12 July 2010

A Day on the Tundra


Cascade Falls, originally uploaded by ivoryblushroses.
My youngest son and I spent a lovely day in Rocky Mountain National Park on Sunday. There are two roads up to the top of Trail Ridge, the top of the continental divide. We chose to follow the old road dating back to the early 1900's. It is still a one way gravel road traveling up the side of Endo Valley. One of the gorgeous stops along the way is at Chasm Falls. The walk down to see the falls is steep and somewhat slick, but well worth the effort! There is something fascinating about seeing the rushing and tumbling water cascading over the rocks!

View from Fall River Road
As we neared tree line, views of the tundra covered peaks came into view. So green at this time of year! Despite it being the peak of summer there are still many snow fields on the slopes. When I say green, I'm thinking in terms of the high alpine zone known as the tundra. Above tree line at elevations of 11,000 feet and higher, the average summer temperatures are in the upper 40's. One of the things I learned on this trip is that trees can't survive where the summer temps average below 50 degrees F! The tiny plants here often grow for decades and some for centuries. So, though it may not seem that green, when you think about the odds this elevation zone has to overcome, frigid temps, low oxygen, relentless wind, deep snow, permafrost and a growing season of 8 to 12 weeks, it really is quite amazingly green!

Tundra Trail
Near the Continental Divide, we took a short hike out on the tundra where the wild flowers were in bloom!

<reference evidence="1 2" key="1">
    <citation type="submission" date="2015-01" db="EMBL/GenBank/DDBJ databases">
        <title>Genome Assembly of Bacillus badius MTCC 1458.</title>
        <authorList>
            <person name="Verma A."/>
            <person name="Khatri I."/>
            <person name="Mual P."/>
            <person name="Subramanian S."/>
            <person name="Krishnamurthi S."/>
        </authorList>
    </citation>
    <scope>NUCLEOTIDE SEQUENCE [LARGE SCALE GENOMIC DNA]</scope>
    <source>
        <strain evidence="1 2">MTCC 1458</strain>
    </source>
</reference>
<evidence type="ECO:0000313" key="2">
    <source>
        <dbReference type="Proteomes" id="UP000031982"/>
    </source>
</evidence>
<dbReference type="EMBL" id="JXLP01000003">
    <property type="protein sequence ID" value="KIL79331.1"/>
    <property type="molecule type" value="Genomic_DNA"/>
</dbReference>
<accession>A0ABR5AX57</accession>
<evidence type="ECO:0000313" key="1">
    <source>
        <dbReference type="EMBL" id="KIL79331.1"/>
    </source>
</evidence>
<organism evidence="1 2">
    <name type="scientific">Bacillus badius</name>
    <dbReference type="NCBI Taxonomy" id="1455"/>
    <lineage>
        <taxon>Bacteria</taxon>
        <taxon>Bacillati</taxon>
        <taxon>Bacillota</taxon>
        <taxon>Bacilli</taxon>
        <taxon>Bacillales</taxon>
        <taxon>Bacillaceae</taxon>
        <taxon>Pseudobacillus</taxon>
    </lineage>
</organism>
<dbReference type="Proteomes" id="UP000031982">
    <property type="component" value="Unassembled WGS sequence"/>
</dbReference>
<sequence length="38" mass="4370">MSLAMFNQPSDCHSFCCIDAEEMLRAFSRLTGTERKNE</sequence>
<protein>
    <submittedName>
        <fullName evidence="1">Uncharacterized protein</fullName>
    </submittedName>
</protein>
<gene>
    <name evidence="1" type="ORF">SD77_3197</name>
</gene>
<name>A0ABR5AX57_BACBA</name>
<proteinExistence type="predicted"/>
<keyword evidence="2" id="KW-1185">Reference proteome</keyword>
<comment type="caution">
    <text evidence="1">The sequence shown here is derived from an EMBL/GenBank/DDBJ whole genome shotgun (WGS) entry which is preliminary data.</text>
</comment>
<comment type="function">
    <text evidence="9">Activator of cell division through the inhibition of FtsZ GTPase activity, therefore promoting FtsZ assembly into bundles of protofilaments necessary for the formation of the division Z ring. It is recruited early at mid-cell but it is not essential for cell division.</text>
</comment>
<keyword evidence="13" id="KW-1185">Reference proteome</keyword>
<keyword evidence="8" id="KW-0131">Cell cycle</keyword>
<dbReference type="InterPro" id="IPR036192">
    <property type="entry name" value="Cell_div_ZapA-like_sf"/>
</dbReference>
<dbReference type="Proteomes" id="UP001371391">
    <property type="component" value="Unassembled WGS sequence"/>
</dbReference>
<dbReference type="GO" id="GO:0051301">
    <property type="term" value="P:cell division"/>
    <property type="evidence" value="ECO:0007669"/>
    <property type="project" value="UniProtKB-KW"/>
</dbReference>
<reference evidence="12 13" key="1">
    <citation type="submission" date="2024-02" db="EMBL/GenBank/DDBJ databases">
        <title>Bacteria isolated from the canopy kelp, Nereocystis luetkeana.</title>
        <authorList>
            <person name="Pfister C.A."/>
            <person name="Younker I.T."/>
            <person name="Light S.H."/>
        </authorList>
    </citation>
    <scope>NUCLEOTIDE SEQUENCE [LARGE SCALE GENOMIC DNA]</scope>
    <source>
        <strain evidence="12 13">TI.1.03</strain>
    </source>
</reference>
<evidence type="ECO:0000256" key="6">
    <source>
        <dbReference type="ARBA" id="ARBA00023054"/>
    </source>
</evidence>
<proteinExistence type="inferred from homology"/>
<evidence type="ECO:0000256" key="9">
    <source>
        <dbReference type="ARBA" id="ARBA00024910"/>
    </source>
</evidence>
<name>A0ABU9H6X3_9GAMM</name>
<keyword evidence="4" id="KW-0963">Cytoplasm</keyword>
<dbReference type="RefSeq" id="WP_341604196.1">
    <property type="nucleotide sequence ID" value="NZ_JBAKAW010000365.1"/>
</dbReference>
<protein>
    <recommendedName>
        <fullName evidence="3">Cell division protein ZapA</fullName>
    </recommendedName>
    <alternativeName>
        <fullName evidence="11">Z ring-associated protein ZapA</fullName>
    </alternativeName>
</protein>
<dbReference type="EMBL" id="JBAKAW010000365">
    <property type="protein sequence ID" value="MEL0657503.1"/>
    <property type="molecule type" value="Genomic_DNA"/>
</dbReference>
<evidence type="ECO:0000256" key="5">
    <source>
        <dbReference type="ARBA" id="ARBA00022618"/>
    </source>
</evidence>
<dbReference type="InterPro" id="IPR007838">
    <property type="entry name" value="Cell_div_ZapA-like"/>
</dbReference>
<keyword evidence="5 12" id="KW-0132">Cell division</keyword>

Alpine Clover
At this altitude, plants grow low to the ground with deep roots that travel down through the permafrost. These alpine clover are only a couple of inches high.

Phlox
This is Alpine Phlox in lovely pale shades of blue and white, only an inch high.

Alpine Avens
Alpine Avens covers the ground in many places creating a golden carpet. These are about 3" tall.

Rose Campion
One of my favorites is the Rose Campion, in places there are brilliant mounds of pink. This one averages only 1 to 1 1/2" tall.

Quartz Boulder
The deep frost heaves rocks up to the surface such as this large quartz boulder. Many of the rocks are covered in a rainbow of lichen.

Visitor Center Roof
At the top of Trail Ridge, the roof of the Visitor Center is covered with a grid of heavy logs which provide strength for the roof to withstand the immense snow that drifts over the top in the winter. i've been there early in the spring when the snow was so deep that it still flowed well over the height of the roof and deep narrow paths were shoveled out to the doorways.

Elk Herd on the Tundra
Heading back down to the valleys on the main roadway, we passed this large herd of healthy elk. They summer on the tundra, feasting on the plants here. The herds are enormous and there are many who are concerned that they are over grazing the tundra, especially the tundra willows which are home to the ptarmigan.